Tuesday, January 10, 2017

How I create a miniature oil painting



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Since previously I have been posting pictures of finished paintings, I thought it might be fun to show the steps to creating a one. The first step is finding an interesting painting I would enjoy doing. I chose this dog:


I cut a piece of good hot press Crescent illustration board. Then I lay out the subject and indicate the background lightly in pencil.



Below is my work station. Oil paint, wax paper palette, good brushes and turpentine.


Here is a home made brush holder, so you can suspend the brushes in the turpentine without them touching the bottom, ruining their shape. It was a plastic soup container, coat-hanger, spring, and the black "liners" courtesy of mac 'n cheese. (PS I don't eat this junk food any more!!)  Lots of them so if the turpentine eventually messes up the liner, just pop in another one.




Sorry for the terrible blurry photo, I hate this new phone. This is how I like to hold the board, with the photo taped to the right side, as I am left handed. It is impossible to hold the painting like I do in my right hand and shoot a pic with my left.....I want my little flip phone back ūüėí... Too lazy to go upstairs and get the good camera, sorry, I should have. Anyhow here it is about a third of the way done (my thumb will show size):


And finally we have the finished painting.










14 comments:

  1. Hi Linda! I am really happy to see these steps! I hope someday to try oil paints instead of just acrylics and I know none of the techniques for handling the materials! Thank you so much for sharing this! Including your wonderful brush holder!!! The painting is beautiful! That little guy is a winner.... don't you wish you "knew" some of these wonderful animals? I have always felt that way about beautiful animal paintings..... Thank you again for sharing these great techniques!

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    1. You are very welcome! Any time I can possibly inspire, that's what it's all about. I love this dog because he looks like my neighbor's dog who I adore. If he was smooth hair and less brown in the face.

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  2. Your skills with the paint brush and the oil paints are a pleasure to behold! I also appreciate yours showing the steps towards your finished work because it further demonstrates how painting is a skill and a process beyond simply photocopying which is what most of us do.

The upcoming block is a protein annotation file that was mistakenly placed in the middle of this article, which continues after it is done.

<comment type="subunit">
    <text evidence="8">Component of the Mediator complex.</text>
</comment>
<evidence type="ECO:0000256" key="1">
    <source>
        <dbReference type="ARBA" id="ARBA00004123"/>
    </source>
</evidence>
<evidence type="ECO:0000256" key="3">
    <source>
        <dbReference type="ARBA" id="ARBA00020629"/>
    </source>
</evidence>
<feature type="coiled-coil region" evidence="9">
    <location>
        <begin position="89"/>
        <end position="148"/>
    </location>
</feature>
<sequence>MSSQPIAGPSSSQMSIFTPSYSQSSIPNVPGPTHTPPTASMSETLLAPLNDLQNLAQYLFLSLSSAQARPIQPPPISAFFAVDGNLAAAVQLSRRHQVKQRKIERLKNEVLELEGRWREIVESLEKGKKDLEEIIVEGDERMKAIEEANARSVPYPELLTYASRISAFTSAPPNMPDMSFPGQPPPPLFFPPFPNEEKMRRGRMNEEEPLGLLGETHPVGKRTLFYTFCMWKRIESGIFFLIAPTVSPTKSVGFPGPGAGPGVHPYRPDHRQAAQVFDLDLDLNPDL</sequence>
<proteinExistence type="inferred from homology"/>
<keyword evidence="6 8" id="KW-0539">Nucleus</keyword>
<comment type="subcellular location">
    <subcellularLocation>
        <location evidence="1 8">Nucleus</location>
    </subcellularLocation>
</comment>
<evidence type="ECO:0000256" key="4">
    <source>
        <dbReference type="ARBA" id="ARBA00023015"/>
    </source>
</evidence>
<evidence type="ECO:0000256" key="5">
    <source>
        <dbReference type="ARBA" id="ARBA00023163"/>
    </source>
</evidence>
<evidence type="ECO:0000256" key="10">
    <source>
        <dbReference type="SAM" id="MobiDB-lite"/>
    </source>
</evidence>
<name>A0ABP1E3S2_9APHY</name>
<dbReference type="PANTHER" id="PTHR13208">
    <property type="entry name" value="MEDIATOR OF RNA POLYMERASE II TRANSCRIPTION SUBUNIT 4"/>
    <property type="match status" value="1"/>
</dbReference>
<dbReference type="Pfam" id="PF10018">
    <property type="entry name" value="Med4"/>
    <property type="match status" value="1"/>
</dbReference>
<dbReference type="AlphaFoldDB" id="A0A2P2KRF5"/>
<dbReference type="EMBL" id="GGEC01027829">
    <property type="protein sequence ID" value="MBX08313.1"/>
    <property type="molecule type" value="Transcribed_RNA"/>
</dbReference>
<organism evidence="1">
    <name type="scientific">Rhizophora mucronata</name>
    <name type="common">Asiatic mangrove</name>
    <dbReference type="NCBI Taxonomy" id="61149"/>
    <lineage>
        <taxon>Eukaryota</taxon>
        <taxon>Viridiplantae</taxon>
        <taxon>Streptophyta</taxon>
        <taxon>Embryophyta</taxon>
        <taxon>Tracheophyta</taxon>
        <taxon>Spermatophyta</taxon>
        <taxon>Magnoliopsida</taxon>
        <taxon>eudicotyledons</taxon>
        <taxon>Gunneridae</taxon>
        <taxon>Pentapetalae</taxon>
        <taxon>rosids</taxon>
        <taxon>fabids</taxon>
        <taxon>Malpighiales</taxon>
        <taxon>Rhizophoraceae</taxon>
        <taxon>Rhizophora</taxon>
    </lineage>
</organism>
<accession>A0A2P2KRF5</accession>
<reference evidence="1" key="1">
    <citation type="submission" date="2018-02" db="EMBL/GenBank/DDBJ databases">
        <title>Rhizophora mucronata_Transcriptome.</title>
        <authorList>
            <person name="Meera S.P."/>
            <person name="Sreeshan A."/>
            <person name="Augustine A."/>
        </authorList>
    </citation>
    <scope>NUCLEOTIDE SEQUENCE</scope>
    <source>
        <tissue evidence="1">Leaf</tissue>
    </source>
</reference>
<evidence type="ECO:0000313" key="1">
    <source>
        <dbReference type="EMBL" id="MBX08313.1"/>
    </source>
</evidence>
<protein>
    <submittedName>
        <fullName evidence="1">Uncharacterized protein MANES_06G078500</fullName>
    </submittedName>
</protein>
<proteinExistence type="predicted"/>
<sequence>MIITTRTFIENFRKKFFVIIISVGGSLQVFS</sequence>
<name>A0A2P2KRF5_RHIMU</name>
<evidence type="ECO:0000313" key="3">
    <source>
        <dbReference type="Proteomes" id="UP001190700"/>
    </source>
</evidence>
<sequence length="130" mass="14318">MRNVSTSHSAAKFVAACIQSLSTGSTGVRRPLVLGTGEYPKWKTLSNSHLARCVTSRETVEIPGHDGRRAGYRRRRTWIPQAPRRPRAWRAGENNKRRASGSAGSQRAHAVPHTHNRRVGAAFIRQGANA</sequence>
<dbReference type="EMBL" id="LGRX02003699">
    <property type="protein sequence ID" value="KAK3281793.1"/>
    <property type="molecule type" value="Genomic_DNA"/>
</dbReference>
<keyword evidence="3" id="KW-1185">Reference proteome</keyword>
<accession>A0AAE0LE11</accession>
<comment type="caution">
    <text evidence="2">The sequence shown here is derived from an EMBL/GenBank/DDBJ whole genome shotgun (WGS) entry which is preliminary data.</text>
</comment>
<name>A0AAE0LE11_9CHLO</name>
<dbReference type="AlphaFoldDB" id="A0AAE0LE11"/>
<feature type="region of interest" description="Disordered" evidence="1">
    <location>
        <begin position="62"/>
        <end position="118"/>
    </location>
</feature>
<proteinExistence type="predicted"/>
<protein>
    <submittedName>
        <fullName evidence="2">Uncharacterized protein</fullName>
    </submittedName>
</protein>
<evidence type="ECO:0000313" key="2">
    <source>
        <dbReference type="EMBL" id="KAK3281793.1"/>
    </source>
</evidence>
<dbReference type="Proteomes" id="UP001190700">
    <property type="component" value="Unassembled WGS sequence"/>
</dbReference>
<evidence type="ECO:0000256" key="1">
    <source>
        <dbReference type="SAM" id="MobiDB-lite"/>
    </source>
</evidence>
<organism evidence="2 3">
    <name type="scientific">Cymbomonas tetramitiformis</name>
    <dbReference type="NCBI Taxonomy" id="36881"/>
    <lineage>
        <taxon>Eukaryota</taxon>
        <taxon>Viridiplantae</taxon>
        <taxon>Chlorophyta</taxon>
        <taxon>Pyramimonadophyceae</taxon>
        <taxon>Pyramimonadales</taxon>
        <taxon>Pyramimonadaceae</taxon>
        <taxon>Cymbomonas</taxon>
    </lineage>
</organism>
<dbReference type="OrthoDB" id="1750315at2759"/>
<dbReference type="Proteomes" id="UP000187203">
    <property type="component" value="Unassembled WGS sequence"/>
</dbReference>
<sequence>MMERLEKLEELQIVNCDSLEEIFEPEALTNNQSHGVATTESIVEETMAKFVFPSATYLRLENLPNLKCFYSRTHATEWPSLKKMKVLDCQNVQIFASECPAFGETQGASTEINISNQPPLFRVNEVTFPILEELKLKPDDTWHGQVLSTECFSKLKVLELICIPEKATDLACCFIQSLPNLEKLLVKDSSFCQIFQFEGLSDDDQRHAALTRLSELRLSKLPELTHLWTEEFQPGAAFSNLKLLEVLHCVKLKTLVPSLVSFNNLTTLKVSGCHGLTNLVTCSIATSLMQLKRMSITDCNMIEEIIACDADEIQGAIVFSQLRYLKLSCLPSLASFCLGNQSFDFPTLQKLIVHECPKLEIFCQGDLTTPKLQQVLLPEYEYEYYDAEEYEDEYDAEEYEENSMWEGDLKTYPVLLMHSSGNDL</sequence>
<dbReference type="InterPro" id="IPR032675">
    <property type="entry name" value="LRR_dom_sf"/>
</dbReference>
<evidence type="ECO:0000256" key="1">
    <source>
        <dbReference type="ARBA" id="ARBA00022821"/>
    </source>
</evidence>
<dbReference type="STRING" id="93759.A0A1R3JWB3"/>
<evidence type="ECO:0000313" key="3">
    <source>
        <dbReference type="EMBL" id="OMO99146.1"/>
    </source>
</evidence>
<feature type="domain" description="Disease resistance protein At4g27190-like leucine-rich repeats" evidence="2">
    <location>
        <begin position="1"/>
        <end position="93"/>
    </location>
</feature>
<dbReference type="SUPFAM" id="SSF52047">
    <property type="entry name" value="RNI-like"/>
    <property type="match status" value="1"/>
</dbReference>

And like Betsy, I learned something in seeing your brushes suspended above the bottom of the cleaner. You would be APPALLED by the cavalier way I treat my brushes, Linda. Perhaps now I shall smarten up and take better care of them- thanks to your timely demonstration. ; P

    elizabeth

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    1. Thank you so much Elizabeth! Any time I can share advice and ideas is so fun. And yeah it is important get good brushes keep them nice. I am finding that the really fine ones, no matter how much I baby them, will not hold up like the larger ones. But there are a couple different brush cleaners I like in the photo, and good old soap and water. There is also a brush shaper but if a brush loses it's shape I find this stuff does not work. Leaving a brush laying in a container bristles on the bottom is bye-bye brush. Guess how I know haha!

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  4. This was really fun to see. Your brush holder is brilliant! I LOVE the dog. It looks like he is standing in front of a hollow of a tree. I can only imagine he is waiting for whatever he chased in there to come out. ;-)

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    1. Thanks Catherine! Yeah I think it's a squirrel :)

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  5. Un gran trabajo, ha quedado precioso, eres una artista.
    Un abrazo
    Maite

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    1. Muchas gracias Maitefor este dulce comentario! Un abrazo a ti tambien :)

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  6. I think my favorite posts are the ones where the process of work is shown, preferably with a lovely finished miniature to admire. And that this is. Wonderful work!

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    1. Hi Josje and thank you. I do enjoy showing steps and would do it more often but the project, carving- painting- whatever, is usually half way or more finished before I get the idea and realize I should have been photographing the steps!

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  7. I'm fascinated to know the process behind making fine miniatures and could literally sit for hours watching someone do it. You must have very fine bristled brushes to be able to get such small detail in there. Thank you for posting your steps and if you ever decided to video the process of you carving... :0D :0D :0D

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  8. Preciosa pintura, te ha quedado un perro encantador,felicidades:-)

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